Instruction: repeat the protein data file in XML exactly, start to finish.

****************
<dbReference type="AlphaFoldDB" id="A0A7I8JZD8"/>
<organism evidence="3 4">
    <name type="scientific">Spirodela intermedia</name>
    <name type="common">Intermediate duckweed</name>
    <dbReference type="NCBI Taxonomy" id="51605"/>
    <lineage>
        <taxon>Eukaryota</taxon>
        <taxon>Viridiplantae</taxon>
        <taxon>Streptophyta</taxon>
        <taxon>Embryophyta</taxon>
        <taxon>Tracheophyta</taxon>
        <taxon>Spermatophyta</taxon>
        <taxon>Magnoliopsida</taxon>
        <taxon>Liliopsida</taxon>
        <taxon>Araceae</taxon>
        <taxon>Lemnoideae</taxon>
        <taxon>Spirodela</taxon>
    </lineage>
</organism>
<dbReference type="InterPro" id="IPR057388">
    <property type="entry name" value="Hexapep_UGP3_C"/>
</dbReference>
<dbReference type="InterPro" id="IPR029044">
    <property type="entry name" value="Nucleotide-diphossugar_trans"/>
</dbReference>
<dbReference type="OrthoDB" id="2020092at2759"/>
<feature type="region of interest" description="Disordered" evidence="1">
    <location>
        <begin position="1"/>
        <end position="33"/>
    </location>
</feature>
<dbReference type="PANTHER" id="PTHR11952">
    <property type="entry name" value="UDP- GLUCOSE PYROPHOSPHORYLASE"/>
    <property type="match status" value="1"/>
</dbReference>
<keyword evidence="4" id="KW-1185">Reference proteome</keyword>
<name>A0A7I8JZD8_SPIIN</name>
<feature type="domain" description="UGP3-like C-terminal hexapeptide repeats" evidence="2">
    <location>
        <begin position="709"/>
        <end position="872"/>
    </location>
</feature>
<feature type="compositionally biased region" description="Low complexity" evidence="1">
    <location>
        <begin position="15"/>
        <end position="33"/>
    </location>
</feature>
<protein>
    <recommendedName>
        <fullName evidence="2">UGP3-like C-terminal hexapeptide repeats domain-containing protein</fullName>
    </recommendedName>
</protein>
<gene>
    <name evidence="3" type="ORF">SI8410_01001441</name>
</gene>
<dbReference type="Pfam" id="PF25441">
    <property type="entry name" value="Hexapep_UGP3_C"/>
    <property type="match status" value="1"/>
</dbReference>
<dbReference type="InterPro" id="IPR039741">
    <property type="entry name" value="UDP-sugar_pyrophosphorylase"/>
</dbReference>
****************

<dbReference type="AlphaFoldDB" id="A0A7I8JZD8"/>
<organism evidence="3 4">
    <name type="scientific">Spirodela intermedia</name>
    <name type="common">Intermediate duckweed</name>
    <dbReference type="NCBI Taxonomy" id="51605"/>
    <lineage>
        <taxon>Eukaryota</taxon>
        <taxon>Viridiplantae</taxon>
        <taxon>Streptophyta</taxon>
        <taxon>Embryophyta</taxon>
        <taxon>Tracheophyta</taxon>
        <taxon>Spermatophyta</taxon>
        <taxon>Magnoliopsida</taxon>
        <taxon>Liliopsida</taxon>
        <taxon>Araceae</taxon>
        <taxon>Lemnoideae</taxon>
        <taxon>Spirodela</taxon>
    </lineage>
</organism>
<dbReference type="InterPro" id="IPR057388">
    <property type="entry name" value="Hexapep_UGP3_C"/>
</dbReference>
<dbReference type="InterPro" id="IPR029044">
    <property type="entry name" value="Nucleotide-diphossugar_trans"/>
</dbReference>
<dbReference type="OrthoDB" id="2020092at2759"/>
<feature type="region of interest" description="Disordered" evidence="1">
    <location>
        <begin position="1"/>
        <end position="33"/>
    </location>
</feature>
<dbReference type="PANTHER" id="PTHR11952">
    <property type="entry name" value="UDP- GLUCOSE PYROPHOSPHORYLASE"/>
    <property type="match status" value="1"/>
</dbReference>
<keyword evidence="4" id="KW-1185">Reference proteome</keyword>
<name>A0A7I8JZD8_SPIIN</name>
<feature type="domain" description="UGP3-like C-terminal hexapeptide repeats" evidence="2">
    <location>
        <begin position="709"/>
        <end position="872"/>
    </location>
</feature>
<feature type="compositionally biased region" description="Low complexity" evidence="1">
    <location>
        <begin position="15"/>
        <end position="33"/>
    </location>
</feature>
<protein>
    <recommendedName>
        <fullName evidence="2">UGP3-like C-terminal hexapeptide repeats domain-containing protein</fullName>
    </recommendedName>
</protein>
<gene>
    <name evidence="3" type="ORF">SI8410_01001441</name>
</gene>
<dbReference type="Pfam" id="PF25441">
    <property type="entry name" value="Hexapep_UGP3_C"/>
    <property type="match status" value="1"/>
</dbReference>
<dbReference type="InterPro" id="IPR039741">
    <property type="entry name" value="UDP-sugar_pyrophosphorylase"/>
</dbReference>